A Danish-led task force is being readied in Cyprus to remove the first part of Syria's deadly chemical stockpile.
Syria will relinquish control of deadly toxins which can be used to make sarin, VX gas and other lethal agents under a deal worked out between the US and Russia by the end of the year, but the ongoing conflict is complicating efforts to meet that deadline.
Denmark and Norway plan to use two cargo vessels to transport up to 500 tons of Syria's most dangerous chemical weapons out of the Syrian port city of Latakia, escorted by two frigates of their respective navies, and deliver it to the Organisation for the Prohibition of Chemical Weapons (OPCW) for destruction.
If there's no country willing to take the cargo or willing to participate with the transload, we're not going to take the stuff aboard.
Commodore Torben Mikkelsen of Denmark, commander of the combined task force, said the timing was related to a lot of other uncertainties, but his team was preparing to be ready as fast as possible.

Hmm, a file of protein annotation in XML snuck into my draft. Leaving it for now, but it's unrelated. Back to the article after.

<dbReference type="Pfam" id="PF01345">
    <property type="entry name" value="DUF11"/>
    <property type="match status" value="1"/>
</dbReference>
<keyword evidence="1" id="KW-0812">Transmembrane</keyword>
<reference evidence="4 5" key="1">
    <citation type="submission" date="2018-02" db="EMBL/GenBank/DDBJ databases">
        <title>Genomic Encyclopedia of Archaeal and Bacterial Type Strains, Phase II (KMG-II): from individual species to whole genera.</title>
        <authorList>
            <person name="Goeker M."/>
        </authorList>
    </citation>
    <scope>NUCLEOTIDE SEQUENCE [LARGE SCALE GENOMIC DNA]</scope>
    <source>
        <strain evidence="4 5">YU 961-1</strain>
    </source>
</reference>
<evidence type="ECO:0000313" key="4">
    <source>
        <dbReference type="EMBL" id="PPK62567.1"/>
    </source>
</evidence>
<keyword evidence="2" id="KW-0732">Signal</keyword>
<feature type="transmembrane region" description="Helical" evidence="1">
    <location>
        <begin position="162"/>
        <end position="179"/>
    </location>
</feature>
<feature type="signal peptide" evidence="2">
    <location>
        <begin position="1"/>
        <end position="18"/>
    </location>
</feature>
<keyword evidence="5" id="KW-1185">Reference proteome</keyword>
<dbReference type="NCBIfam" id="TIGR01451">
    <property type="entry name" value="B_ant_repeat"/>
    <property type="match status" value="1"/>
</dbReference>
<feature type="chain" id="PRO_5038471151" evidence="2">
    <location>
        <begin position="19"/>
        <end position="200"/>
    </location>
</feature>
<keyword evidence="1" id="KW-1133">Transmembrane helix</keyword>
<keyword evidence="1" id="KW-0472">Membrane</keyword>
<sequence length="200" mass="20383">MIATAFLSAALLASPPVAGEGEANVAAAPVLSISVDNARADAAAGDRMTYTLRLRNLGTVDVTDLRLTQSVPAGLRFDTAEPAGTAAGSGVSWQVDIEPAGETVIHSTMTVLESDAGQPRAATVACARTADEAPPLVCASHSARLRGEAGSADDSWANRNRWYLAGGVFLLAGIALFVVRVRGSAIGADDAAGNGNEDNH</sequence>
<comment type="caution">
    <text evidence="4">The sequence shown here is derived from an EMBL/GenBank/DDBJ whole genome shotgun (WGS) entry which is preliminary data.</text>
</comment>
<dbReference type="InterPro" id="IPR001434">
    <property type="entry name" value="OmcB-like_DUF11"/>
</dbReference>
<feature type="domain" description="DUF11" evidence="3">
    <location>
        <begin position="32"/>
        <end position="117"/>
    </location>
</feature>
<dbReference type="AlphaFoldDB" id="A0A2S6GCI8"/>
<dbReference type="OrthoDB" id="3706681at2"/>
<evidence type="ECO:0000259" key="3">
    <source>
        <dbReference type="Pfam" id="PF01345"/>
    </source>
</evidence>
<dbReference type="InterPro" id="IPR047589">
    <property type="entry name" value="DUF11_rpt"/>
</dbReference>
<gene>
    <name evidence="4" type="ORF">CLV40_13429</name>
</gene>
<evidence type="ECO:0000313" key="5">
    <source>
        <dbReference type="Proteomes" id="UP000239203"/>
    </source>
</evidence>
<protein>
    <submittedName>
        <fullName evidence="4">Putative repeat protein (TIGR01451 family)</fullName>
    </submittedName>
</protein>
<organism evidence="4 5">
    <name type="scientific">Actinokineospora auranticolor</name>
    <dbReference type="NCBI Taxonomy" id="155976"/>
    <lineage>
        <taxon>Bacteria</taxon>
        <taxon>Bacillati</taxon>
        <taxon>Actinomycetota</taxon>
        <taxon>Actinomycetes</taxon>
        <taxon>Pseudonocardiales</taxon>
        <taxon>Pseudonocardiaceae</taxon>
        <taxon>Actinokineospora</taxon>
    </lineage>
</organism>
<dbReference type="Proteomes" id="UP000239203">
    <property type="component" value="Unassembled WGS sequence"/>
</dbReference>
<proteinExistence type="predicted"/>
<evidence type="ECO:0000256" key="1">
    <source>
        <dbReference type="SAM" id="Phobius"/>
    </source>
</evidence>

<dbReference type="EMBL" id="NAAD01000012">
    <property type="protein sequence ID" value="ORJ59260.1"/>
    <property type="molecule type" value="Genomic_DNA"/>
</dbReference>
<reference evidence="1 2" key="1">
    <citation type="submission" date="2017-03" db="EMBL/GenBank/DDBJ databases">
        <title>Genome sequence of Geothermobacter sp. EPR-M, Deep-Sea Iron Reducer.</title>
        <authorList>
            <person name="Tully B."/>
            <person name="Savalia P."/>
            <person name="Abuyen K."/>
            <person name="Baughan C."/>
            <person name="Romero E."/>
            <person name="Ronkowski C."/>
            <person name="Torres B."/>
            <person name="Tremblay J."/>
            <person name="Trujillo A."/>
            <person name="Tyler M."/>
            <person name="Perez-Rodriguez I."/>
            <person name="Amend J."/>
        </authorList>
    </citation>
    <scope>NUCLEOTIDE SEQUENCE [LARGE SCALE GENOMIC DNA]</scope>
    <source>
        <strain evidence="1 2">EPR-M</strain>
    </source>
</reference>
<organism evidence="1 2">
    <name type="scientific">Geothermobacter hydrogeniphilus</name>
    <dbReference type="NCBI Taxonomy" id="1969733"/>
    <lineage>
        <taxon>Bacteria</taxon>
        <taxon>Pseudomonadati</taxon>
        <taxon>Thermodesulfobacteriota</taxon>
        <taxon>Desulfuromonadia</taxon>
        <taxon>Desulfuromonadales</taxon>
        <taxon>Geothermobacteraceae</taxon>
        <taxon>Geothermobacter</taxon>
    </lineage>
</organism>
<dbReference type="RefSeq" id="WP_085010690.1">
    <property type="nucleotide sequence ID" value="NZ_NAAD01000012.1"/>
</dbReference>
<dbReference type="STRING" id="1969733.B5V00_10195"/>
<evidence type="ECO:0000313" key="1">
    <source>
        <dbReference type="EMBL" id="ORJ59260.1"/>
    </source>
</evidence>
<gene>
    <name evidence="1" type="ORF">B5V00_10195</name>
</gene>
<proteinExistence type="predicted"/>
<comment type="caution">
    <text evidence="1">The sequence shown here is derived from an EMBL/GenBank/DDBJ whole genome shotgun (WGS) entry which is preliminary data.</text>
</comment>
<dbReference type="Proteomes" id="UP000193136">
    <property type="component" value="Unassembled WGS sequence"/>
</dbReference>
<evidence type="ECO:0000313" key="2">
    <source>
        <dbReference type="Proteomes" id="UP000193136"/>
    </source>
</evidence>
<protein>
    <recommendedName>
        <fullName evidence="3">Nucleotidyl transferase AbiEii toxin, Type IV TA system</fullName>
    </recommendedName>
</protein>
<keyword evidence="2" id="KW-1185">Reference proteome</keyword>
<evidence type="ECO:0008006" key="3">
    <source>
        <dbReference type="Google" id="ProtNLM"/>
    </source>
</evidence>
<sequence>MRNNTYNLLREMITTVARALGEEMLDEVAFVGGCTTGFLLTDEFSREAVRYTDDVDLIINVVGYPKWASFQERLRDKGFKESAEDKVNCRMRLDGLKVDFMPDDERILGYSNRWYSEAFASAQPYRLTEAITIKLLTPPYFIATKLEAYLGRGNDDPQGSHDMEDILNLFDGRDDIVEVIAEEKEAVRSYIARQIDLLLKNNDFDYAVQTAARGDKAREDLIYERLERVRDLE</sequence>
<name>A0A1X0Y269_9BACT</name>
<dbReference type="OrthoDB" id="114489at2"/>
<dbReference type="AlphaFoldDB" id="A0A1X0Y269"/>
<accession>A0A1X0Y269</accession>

"My job right now is to prepare this task group, capable of transporting chemical agents out of the port of Latakia in Syria, to a so-far not identified destination for ongoing further destruction of these chemical agents," Mikkelsen said in the Cypriot port of Limassol.
Commodore Henrik Holck Rasmussen, of Danish frigate HDMS Esbern Snare, said the two cargo ships would go to Syria as many times as needed to pick up all chemical weapons.
Danish chemical weapons expert Bjoern Schmidt said an OPCW plan showed the cargo ships would take the chemicals to the harbour of an as yet unidentified country where the most dangerous chemicals would be transferred on to American ship MV Cape Ray.
The ship is equipped with technology that can largely neutralise the chemicals. The process will take place at sea and the mostly inert chemicals would receive additional treatment at another facility.
Mikkelsen said it was unlikely the cargo ships would take any chemical weapons aboard until a harbour was found where they could be transferred on to the American ship.
"If there's no country willing to take the cargo or willing to participate with the transload, we're not going to take the stuff aboard," Mikkelsen said.
"We need to know the transload or the disembarkation harbour. Then we're ready to go.''
Croatia has said it would consider providing one of its ports for the transfer of the chemicals as long as there was no public opposition.
The containers will be inspected and sealed by OPCW officials and Syrian authorities at Latakia port.